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Apfa’s Linda Smith: FCA’s data strategy needs to be overhauled

The FCA has inherited a sprawling data strategy from the FSA but it needs to reduce the reporting burden for low risk sectors, such as financial advisers.


Reporting has long been an issue for many firms. The FCA is reviewing its data strategy as it recognises industry concerns around data collection as inherited from the FSA.

As an example of the problem that the FCA faces with this review, its business plan for 2013/14 states that it inherited 220 databases from the FSA that hold information for 25 key systems. Not a great starting point!

Apfa believes that increased professionalism of firms since the introduction of the RDR should mean regulatory dividends, including a reduction in the level of reporting.

The FCA’s review is starting with a proof of concept in the UK retail investment market to demonstrate that the work is feasible and beneficial. We call on the FCA to justify the information it collects and to ensure that data is shared across the whole organisation so that duplication does not occur.

There are also some general issues that could be amended around the RMAR that would make a significant difference to firms. The short timeframe within which the data must be submitted presents problems, and it has been suggested that submission 13 weeks from the end of the reporting period would be more appropriate.

Frequency of reporting is also an issue for smaller firms – annual submission rather than six monthly should be sufficient for regulatory purposes for a sector that is low risk. In addition, the level of information required is unnecessarily detailed for routine collection.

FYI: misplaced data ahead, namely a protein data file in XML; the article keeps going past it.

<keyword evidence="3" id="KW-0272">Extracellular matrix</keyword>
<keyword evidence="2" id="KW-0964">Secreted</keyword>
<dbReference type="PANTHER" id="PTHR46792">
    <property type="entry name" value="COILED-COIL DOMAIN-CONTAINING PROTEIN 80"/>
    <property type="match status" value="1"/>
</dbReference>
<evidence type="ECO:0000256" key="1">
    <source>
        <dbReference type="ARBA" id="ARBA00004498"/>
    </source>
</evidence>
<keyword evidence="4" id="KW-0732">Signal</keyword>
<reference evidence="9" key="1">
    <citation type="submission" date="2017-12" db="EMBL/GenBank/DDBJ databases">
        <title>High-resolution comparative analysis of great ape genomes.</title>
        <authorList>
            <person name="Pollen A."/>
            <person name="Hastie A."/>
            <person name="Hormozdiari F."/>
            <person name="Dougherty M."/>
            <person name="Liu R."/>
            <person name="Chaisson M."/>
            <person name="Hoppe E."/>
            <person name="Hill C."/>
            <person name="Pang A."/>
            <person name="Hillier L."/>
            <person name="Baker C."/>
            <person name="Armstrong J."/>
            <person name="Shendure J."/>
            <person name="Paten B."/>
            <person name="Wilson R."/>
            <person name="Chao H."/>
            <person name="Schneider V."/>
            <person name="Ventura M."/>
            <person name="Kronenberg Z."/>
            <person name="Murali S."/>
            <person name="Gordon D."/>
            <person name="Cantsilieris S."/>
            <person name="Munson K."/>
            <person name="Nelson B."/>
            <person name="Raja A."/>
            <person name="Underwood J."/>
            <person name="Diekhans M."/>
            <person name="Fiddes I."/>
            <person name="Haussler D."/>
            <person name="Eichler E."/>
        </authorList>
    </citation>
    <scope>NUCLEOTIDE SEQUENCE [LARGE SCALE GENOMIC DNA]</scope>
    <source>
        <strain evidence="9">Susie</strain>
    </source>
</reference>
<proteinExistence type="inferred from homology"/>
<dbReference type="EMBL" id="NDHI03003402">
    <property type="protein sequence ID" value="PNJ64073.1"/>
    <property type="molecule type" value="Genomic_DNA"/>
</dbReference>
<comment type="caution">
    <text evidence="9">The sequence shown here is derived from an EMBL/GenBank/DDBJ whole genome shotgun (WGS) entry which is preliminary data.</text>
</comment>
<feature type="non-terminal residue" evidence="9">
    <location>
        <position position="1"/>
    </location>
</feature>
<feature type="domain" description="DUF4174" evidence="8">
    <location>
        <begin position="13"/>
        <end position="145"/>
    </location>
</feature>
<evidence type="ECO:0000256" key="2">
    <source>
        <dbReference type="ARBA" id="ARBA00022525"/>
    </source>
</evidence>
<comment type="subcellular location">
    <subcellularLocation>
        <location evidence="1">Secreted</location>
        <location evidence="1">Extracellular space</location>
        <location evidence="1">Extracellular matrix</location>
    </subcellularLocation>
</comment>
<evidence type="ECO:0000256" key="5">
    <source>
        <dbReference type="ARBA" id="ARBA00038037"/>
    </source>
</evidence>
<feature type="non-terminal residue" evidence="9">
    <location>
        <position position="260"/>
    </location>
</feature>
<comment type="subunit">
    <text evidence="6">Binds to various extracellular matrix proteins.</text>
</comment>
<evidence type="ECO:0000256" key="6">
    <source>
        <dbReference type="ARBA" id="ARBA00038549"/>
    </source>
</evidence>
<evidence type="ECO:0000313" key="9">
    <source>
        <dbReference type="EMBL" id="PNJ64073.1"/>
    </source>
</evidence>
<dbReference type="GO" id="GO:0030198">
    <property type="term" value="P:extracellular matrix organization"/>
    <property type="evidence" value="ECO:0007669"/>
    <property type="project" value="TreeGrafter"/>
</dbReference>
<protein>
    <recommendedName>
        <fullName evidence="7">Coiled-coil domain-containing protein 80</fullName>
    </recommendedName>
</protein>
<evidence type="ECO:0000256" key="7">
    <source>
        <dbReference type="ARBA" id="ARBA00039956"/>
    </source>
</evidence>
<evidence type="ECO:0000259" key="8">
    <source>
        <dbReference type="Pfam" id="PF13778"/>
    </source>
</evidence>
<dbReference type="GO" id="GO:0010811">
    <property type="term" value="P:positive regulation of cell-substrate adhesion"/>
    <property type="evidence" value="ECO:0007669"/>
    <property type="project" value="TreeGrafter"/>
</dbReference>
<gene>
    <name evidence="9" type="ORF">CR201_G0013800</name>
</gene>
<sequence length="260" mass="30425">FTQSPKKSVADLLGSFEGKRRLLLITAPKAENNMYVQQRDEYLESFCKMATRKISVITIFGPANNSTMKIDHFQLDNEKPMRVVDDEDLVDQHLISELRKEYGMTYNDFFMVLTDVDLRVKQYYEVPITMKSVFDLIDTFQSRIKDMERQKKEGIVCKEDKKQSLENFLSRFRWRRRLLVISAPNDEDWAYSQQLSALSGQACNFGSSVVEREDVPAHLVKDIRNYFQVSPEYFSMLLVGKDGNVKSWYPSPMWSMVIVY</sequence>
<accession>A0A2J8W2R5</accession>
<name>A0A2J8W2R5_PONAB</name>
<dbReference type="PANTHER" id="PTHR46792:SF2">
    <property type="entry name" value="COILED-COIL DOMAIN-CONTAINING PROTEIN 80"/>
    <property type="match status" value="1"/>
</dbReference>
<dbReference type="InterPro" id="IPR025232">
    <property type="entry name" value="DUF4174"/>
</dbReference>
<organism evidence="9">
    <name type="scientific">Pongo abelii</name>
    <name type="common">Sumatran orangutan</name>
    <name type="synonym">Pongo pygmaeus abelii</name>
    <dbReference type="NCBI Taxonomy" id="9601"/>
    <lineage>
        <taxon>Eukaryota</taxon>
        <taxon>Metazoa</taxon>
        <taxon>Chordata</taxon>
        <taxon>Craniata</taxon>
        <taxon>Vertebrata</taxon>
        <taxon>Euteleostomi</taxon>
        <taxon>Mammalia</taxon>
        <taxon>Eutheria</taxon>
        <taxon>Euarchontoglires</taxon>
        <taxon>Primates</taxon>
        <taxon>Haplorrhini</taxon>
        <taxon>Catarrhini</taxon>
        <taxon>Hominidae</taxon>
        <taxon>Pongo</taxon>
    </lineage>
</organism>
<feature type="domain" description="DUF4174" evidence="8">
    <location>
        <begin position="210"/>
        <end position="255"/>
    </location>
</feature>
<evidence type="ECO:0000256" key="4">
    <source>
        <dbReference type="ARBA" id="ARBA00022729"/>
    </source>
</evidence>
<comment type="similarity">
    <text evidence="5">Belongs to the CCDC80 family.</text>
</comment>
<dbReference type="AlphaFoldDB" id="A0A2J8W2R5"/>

Apfa has reviewed the RMAR and considers that some sections need reviewing to ensure that the data is relevant and has a purpose. Those that are particularly onerous include:

  • Section D on regulatory capital needs streamlining. This could automatically draw data from previous returns and link with other sections wherever possible.
  • Section E. PII self-certification could be covered off with a declaration confirming that a firm holds compliant cover with more detail provided if not.
  • Section G. Training and competence data is unlikely to change much between reporting periods so should be pre-populated with data from last return and amended if things change.
  • Section I on supplementary product sales data. PSD is collected from providers and it is unclear what they are trying to achieve here.
  • Section J on data for calculation of fees, to be completed once a year. This could link more intelligently with data required under section B and should automatically draw data from elsewhere wherever possible.
  • Section K on adviser charging. It is difficult to understand how such detailed information is of use to the FCA and why it needs to be reported on a regular basis. If the FCA has concerns about what is happening in the market, it could request data as part of a thematic review rather than include it in the regular reporting pack.
  • Section L on consultancy charging. As with section K, it is unclear why this level of detail is needed on a regular basis.

Sections A, B and C appear to comprise information that is reasonable for a regulator to collect.

We would welcome members’ thoughts on the RMAR:

Linda Smith is senior technical adviser at the Association of Professional Financial Advisers



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There is one comment at the moment, we would love to hear your opinion too.

  1. Must agree, our last RMAR on adviser charging was a little in depth shall we say.

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